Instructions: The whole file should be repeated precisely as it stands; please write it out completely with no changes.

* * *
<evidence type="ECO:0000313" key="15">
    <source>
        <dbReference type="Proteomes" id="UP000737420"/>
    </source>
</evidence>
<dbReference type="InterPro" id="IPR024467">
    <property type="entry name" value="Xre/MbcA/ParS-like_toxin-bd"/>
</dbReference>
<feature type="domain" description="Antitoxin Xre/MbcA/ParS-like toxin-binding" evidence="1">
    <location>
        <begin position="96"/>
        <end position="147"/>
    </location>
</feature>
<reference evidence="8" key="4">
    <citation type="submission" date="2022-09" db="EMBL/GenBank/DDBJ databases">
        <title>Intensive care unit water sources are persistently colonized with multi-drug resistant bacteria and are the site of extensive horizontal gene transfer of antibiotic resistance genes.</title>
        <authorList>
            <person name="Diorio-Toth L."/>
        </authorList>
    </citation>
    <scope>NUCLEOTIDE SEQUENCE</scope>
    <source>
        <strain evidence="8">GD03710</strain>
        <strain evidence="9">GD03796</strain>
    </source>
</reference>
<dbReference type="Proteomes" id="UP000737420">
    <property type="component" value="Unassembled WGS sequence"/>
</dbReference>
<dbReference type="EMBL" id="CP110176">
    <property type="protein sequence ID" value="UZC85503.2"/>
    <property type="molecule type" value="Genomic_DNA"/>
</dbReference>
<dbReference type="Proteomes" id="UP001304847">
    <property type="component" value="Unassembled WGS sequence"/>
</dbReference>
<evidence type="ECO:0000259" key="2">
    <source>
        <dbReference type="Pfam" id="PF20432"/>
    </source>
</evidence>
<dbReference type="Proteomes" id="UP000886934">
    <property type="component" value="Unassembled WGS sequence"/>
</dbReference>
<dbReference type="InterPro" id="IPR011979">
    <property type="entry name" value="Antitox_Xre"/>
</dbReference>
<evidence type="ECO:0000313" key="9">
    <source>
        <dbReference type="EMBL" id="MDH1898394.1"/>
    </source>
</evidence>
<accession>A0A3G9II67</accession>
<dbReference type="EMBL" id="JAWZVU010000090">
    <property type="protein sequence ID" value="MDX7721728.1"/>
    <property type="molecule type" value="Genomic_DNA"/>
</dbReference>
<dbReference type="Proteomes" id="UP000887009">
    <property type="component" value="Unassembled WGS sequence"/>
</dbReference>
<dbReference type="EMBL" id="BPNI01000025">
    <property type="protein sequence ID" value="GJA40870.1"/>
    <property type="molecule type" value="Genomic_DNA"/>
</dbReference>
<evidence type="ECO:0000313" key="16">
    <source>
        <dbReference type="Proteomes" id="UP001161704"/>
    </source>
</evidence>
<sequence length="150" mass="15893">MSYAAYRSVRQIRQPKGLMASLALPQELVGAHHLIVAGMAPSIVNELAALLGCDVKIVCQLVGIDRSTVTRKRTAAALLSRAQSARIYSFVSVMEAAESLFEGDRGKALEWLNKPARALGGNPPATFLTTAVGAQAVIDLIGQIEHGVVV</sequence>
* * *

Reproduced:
<evidence type="ECO:0000313" key="15">
    <source>
        <dbReference type="Proteomes" id="UP000737420"/>
    </source>
</evidence>
<dbReference type="InterPro" id="IPR024467">
    <property type="entry name" value="Xre/MbcA/ParS-like_toxin-bd"/>
</dbReference>
<feature type="domain" description="Antitoxin Xre/MbcA/ParS-like toxin-binding" evidence="1">
    <location>
        <begin position="96"/>
        <end position="147"/>
    </location>
</feature>
<reference evidence="8" key="4">
    <citation type="submission" date="2022-09" db="EMBL/GenBank/DDBJ databases">
        <title>Intensive care unit water sources are persistently colonized with multi-drug resistant bacteria and are the site of extensive horizontal gene transfer of antibiotic resistance genes.</title>
        <authorList>
            <person name="Diorio-Toth L."/>
        </authorList>
    </citation>
    <scope>NUCLEOTIDE SEQUENCE</scope>
    <source>
        <strain evidence="8">GD03710</strain>
        <strain evidence="9">GD03796</strain>
    </source>
</reference>
<dbReference type="Proteomes" id="UP000737420">
    <property type="component" value="Unassembled WGS sequence"/>
</dbReference>
<dbReference type="EMBL" id="CP110176">
    <property type="protein sequence ID" value="UZC85503.2"/>
    <property type="molecule type" value="Genomic_DNA"/>
</dbReference>
<dbReference type="Proteomes" id="UP001304847">
    <property type="component" value="Unassembled WGS sequence"/>
</dbReference>
<evidence type="ECO:0000259" key="2">
    <source>
        <dbReference type="Pfam" id="PF20432"/>
    </source>
</evidence>
<dbReference type="Proteomes" id="UP000886934">
    <property type="component" value="Unassembled WGS sequence"/>
</dbReference>
<dbReference type="InterPro" id="IPR011979">
    <property type="entry name" value="Antitox_Xre"/>
</dbReference>
<evidence type="ECO:0000313" key="9">
    <source>
        <dbReference type="EMBL" id="MDH1898394.1"/>
    </source>
</evidence>
<accession>A0A3G9II67</accession>
<dbReference type="EMBL" id="JAWZVU010000090">
    <property type="protein sequence ID" value="MDX7721728.1"/>
    <property type="molecule type" value="Genomic_DNA"/>
</dbReference>
<dbReference type="Proteomes" id="UP000887009">
    <property type="component" value="Unassembled WGS sequence"/>
</dbReference>
<dbReference type="EMBL" id="BPNI01000025">
    <property type="protein sequence ID" value="GJA40870.1"/>
    <property type="molecule type" value="Genomic_DNA"/>
</dbReference>
<evidence type="ECO:0000313" key="16">
    <source>
        <dbReference type="Proteomes" id="UP001161704"/>
    </source>
</evidence>
<sequence length="150" mass="15893">MSYAAYRSVRQIRQPKGLMASLALPQELVGAHHLIVAGMAPSIVNELAALLGCDVKIVCQLVGIDRSTVTRKRTAAALLSRAQSARIYSFVSVMEAAESLFEGDRGKALEWLNKPARALGGNPPATFLTTAVGAQAVIDLIGQIEHGVVV</sequence>